(Rallidae; Ϯ Inaccesible Rail A. rogersi) Gr. myth. Atlantis, the celebrated vanished island, traditionally located in the Atlantic Ocean, but having its origin in the destruction of Thera (Santorini), in the Greek Cyclades, by volcanic eruption in c. 1629BC; "Atlantisia, gen. nov.   Characters. Bill shorter than head, slender, compressed; upper mandible decurved; gonys upcurved, so that bill viewed laterally has a dertrum-like ending very similar to what obtains in a plover or pigeon.  Nasal grooves extending beyond middle of bill. Nostrils linear, basal, parallel with lower edge of upper mandible, overhung by operculum.  Culmen decidedly shorter than middle toe with claw.  No frontal shield.  Tarsus shorter than middle toe with claw; hind toe with claw half as long as tarsus; tarsus and toes distinctly slender.  Wings little developed, apparently incapable of sustaining flight; primaries soft-vaned, weak; hamuli present, but apparently not functioning; first primary shortest; secondaries still less developed; coverts very long, nearly as long as secondaries.  Rectrices—central, as long as middle toe with claw; all rectrices weak and loose vaned; rami discontinuous. Oil-gland tufted.  Coloration. Ralline.  Type, Atlantisia rogersi.  Distribution. Inaccessible Island, S. Atlantic.   Atlantisia rogersi, sp. nov.  ... Named in honour of the Rev. H. M. C. Rogers, Resident Chaplain on Tristan d'Acunha.  ...  It will be noticed that this diminutive flightless Rail, Atlantisia rogersi, has not even a generic affinity with Porphyriornis nesiotis." (Lowe 1923).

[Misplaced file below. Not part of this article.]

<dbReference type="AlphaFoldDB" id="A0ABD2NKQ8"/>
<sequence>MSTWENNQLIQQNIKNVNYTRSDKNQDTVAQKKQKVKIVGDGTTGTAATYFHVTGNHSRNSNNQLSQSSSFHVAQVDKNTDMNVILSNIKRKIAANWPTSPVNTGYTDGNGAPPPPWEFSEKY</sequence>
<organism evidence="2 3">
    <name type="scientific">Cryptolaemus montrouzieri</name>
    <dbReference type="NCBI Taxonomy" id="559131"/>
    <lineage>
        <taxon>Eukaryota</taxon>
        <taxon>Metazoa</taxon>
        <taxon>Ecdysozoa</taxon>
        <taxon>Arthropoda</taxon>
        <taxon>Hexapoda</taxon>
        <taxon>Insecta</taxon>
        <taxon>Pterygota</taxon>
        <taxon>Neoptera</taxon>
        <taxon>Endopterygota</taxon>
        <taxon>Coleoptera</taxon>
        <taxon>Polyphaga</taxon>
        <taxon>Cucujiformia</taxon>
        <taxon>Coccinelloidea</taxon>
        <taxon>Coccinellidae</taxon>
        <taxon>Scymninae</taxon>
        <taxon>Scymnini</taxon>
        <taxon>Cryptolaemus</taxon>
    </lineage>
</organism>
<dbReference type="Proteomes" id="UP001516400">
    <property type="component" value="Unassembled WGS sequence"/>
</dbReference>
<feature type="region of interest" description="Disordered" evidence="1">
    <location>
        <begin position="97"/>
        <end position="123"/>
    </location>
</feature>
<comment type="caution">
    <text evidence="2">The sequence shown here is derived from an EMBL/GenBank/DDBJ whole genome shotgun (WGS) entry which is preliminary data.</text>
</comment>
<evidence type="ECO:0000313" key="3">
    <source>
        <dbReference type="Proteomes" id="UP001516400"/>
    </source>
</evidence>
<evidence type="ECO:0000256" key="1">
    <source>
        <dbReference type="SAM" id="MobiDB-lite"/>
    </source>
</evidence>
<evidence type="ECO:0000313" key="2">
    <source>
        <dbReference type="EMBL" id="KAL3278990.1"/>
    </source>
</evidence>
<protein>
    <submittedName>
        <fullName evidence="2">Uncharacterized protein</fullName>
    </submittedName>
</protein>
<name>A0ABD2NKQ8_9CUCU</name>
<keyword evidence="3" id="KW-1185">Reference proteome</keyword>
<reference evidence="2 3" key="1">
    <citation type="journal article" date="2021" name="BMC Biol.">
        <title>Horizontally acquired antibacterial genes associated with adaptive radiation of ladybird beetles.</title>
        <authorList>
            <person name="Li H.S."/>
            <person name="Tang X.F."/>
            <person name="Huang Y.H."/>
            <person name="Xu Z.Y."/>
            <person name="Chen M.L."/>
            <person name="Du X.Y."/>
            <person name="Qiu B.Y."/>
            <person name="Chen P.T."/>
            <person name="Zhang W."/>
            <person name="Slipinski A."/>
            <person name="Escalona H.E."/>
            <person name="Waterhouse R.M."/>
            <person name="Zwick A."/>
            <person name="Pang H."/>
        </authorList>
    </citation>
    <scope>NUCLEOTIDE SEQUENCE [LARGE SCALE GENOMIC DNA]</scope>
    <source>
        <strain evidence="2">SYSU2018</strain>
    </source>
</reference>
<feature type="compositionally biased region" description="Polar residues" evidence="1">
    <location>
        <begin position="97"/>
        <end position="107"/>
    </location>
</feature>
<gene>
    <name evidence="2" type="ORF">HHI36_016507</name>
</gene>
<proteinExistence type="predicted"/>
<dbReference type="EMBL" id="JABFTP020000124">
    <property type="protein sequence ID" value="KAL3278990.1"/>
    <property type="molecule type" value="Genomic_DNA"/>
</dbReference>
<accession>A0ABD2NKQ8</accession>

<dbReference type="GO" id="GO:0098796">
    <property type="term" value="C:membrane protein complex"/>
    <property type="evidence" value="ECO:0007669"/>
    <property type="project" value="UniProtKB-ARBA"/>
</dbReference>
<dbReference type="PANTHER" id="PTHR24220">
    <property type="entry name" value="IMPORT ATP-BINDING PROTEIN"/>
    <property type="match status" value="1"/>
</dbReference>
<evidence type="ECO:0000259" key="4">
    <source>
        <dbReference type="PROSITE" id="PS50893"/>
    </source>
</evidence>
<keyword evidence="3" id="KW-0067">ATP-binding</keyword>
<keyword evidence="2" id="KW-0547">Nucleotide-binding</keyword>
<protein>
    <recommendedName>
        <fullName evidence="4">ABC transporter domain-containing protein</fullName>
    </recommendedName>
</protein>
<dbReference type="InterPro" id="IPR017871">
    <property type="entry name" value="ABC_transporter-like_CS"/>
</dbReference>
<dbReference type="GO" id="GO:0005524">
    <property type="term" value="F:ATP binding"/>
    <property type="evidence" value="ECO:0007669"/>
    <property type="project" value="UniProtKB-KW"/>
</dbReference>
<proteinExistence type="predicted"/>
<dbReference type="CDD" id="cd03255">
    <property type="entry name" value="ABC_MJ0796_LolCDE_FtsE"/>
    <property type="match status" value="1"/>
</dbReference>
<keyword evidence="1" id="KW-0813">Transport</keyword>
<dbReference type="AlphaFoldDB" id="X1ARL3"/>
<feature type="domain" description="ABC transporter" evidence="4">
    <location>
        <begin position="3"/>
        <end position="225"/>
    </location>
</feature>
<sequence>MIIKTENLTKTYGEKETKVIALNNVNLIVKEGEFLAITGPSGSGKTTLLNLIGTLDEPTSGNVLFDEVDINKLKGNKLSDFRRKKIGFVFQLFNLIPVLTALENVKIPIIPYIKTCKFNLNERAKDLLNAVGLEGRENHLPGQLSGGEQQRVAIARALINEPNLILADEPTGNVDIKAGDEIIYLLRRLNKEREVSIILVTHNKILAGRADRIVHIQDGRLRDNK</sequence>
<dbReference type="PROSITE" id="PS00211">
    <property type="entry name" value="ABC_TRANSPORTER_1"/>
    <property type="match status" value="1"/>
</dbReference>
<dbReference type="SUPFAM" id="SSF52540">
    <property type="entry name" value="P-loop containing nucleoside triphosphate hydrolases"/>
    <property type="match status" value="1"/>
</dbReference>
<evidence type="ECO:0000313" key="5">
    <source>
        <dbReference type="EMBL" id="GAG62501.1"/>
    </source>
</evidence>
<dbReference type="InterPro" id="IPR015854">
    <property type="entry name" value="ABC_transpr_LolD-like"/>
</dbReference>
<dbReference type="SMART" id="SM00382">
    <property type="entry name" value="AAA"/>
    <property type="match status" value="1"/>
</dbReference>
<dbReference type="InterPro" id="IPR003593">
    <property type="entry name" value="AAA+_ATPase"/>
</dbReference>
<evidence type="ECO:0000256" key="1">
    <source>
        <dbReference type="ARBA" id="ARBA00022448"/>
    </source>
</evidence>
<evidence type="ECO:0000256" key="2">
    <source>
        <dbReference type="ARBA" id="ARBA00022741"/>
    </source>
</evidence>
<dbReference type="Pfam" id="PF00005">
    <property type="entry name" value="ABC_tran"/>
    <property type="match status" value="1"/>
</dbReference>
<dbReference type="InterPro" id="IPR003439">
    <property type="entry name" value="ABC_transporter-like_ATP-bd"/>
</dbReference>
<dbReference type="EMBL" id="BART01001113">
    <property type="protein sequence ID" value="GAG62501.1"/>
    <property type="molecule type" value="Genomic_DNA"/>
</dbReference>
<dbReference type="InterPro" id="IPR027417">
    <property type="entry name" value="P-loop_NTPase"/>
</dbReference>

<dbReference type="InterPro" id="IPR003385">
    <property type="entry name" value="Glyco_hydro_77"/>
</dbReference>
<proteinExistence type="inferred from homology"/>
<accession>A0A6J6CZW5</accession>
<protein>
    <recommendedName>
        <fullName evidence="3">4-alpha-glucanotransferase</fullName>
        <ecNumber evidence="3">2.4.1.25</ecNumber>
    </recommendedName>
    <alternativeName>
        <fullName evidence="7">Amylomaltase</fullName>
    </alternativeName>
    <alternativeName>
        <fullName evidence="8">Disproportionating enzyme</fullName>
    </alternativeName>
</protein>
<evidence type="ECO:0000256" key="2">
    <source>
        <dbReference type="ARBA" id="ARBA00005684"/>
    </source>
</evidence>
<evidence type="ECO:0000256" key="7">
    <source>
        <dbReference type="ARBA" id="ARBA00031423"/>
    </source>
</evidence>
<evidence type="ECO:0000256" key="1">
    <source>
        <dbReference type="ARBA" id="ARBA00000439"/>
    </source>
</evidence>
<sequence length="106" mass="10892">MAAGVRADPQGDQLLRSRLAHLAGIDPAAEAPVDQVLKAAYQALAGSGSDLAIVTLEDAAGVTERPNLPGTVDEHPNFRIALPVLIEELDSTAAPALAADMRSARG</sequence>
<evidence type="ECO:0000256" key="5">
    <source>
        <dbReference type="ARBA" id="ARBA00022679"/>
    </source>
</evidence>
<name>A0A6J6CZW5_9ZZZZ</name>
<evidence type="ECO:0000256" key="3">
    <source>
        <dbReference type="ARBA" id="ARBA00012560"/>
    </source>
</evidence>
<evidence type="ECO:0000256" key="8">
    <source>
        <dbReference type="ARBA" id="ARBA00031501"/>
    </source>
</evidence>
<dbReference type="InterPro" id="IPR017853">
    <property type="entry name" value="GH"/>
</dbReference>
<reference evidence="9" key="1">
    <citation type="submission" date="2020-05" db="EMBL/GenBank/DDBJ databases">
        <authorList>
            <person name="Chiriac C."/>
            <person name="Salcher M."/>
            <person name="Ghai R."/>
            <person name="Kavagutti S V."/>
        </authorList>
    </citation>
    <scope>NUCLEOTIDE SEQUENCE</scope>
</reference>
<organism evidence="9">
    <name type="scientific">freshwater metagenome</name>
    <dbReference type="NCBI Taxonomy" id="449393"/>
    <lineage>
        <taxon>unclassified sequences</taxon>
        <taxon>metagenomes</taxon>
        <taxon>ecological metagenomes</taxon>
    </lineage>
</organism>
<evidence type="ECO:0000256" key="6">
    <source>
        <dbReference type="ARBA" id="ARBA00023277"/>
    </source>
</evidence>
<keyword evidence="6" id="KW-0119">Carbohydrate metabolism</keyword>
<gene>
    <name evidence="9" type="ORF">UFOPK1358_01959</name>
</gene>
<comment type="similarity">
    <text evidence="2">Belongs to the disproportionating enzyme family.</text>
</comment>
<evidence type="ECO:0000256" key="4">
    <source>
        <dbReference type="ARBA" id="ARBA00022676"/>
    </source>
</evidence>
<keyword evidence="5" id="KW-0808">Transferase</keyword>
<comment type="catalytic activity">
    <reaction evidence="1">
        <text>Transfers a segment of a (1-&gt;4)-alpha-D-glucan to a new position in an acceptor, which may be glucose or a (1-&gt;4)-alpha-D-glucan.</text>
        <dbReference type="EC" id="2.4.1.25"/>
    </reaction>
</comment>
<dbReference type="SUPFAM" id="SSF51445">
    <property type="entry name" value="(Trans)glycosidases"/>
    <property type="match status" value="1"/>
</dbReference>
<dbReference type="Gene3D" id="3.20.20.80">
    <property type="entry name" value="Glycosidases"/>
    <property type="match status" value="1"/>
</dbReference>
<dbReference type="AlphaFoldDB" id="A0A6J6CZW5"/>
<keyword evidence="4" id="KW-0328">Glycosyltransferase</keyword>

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Recommended citation
Jobling, J. A. (2018). Key to Scientific Names in Ornithology. In: del Hoyo, J., Elliott, A., Sargatal, J., Christie, D.A. & de Juana, E. (eds.) (2018). Handbook of the Birds of the World Alive. Lynx Edicions, Barcelona. (retrieved from on 13 December 2018).